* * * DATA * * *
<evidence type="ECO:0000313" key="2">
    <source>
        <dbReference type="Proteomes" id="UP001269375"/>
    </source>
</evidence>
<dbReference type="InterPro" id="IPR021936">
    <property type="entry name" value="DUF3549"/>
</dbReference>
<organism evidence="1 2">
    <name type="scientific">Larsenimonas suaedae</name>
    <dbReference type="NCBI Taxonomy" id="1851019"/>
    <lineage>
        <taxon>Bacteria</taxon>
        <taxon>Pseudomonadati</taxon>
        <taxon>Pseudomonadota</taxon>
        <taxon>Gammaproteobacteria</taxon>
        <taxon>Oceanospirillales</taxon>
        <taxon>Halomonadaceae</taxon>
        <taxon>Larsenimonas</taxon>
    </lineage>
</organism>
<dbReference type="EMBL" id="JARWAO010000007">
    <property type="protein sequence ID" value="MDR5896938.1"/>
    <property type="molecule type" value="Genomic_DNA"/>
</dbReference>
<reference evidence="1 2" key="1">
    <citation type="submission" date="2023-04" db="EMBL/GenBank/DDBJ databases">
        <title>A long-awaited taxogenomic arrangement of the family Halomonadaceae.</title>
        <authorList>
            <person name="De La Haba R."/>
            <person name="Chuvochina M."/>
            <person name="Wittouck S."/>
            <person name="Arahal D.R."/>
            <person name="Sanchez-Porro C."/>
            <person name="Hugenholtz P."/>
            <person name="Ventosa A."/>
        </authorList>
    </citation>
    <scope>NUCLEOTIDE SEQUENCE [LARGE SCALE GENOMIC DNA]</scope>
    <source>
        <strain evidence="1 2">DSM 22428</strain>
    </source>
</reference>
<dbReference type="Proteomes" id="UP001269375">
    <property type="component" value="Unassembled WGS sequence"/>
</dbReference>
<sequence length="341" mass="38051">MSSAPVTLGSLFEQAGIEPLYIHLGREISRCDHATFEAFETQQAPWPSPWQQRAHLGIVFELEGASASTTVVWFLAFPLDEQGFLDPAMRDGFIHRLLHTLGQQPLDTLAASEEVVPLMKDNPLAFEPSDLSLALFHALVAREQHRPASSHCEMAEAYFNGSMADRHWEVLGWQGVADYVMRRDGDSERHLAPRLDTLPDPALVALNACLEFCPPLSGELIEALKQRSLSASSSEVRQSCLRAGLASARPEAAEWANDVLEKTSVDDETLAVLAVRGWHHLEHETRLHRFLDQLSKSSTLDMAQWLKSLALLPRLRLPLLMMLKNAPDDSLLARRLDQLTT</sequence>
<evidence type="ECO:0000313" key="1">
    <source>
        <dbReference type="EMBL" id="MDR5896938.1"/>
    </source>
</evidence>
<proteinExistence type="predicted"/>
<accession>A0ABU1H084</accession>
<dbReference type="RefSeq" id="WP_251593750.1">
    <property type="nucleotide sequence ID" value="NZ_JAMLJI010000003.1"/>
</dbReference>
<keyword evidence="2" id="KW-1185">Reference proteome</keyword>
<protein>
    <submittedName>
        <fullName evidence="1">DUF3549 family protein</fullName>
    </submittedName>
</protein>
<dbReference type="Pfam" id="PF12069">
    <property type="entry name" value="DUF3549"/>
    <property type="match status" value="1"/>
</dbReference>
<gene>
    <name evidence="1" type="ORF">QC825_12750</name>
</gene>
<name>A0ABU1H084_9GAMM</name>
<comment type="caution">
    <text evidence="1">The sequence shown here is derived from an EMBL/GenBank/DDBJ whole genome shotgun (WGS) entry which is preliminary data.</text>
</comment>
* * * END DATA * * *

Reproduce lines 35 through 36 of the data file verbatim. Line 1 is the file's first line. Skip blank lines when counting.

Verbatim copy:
            <person name="Hugenholtz P."/>
            <person name="Ventosa A."/>